News Specialist John Daley reporting A coalition of federal, state and local law enforcement agencies is crediting a relatively new partnership with helping put criminals who break federal gun laws in jail.
Top officials say Project Safe Neighborhoods has resulted in hundreds of indictments. This is the kind of program that has support from both gun rights advocates and gun control advocates.
Project Safe Neighborhoods essentially gives state law enforcement authorities a chance to put criminals convicted of firearms charges in federal prison.
"If you are going to use guns illegally in this state, if you are going to possess guns illegally, there's going to be consequences," says U.S. attorney Paul Warner.
Project Safe Neighborhoods is a federal initiative designed to reduce gun violence. Basically, state and local police can refer a case to the Justice Department if the accused has violated federal gun laws.
Last year, the partnership resulted in 300 indictments returned by grand juries in Utah.
"As they are convicted, (they) will not be taking up state jail space or prison space. They will be going to federal prisons, all of them outside of the state of Utah. They will not be subject to parole as there is no parole in the federal system. And they will be serving an average of four years or longer on each of their cases," Warner says.
Utah's attorney general says the proof of the program's success is in the prison.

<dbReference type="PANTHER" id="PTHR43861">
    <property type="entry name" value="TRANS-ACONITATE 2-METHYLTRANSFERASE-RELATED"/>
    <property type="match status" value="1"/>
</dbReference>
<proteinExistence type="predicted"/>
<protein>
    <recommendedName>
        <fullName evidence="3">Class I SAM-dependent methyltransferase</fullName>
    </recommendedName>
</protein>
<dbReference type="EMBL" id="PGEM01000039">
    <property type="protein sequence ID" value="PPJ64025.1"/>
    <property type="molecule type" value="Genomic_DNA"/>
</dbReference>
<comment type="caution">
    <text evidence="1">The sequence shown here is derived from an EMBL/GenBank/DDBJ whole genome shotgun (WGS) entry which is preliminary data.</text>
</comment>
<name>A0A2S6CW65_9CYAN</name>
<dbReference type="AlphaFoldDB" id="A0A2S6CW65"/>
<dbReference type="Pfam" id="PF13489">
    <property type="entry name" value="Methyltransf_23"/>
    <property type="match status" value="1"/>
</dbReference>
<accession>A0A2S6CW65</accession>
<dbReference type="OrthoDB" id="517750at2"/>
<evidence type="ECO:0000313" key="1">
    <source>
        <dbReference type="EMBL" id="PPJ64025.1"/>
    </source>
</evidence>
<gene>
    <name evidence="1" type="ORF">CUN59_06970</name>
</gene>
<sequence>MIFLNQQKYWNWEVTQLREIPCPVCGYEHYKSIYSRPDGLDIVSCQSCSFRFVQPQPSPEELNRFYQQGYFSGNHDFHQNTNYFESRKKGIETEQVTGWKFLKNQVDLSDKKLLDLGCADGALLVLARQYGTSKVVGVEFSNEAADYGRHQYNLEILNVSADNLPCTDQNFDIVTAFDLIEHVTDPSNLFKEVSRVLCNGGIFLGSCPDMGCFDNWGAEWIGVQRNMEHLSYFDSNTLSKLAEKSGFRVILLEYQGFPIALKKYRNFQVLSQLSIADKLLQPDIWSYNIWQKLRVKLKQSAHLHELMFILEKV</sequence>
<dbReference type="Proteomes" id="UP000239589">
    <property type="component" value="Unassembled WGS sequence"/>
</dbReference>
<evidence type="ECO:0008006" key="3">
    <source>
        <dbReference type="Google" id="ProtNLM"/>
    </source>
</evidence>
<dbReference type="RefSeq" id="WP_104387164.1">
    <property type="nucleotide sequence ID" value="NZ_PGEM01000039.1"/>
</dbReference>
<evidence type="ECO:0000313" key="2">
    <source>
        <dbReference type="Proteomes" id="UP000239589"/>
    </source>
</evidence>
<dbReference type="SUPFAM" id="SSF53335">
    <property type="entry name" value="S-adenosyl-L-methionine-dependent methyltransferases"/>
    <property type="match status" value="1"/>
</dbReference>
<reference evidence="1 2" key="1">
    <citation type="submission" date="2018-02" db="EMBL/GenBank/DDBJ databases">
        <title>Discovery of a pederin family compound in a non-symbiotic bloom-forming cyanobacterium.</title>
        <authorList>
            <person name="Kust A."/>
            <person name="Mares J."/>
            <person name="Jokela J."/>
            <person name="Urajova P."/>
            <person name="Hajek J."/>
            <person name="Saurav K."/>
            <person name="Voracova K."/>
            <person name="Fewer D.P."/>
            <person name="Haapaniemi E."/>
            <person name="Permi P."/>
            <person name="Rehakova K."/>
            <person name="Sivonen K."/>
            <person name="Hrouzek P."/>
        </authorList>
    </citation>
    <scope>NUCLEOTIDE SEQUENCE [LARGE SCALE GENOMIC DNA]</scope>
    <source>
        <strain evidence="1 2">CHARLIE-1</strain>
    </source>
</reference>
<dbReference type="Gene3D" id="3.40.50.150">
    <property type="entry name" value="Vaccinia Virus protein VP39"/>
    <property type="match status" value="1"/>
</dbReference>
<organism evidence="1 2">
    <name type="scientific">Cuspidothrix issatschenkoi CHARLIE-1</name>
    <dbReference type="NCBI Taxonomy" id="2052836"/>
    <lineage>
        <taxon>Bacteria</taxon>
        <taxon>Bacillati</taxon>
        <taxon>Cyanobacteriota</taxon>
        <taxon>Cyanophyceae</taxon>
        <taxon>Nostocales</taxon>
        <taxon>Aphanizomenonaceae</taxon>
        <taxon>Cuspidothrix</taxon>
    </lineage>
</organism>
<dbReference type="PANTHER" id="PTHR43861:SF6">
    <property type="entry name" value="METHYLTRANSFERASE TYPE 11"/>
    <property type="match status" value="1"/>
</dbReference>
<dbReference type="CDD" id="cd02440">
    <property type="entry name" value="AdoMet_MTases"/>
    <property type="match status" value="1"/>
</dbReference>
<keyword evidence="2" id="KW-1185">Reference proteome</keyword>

"These 300 criminals who once walked our streets and who preyed on our citizens are now, thanks to the federal government and thanks to the federal funding, prosecutions, and this project. They're being housed in prisons at the cost of the federal government," says attorney general Mark Shurtleff.
Marla Kennedy, the executive director of Utah's Gun Violence Prevention Center, applauds the program. But she says Utah needs to close the so-called "gun show loophole."
"It's legal for a convicted felon or anyone else to walk into a gun show and leave with a firearm. It's perfectly legal, if they purchase it from a private collector or non-licensed dealer. They don't have to go through a background check," Kennedy says.
Gun show backers say the problems are overblown. But the pair behind the Columbine High School massacre got their guns at a gun show.
Today we asked the U.S. attorney about the loophole. He says dealing with that debate is up to the politicians.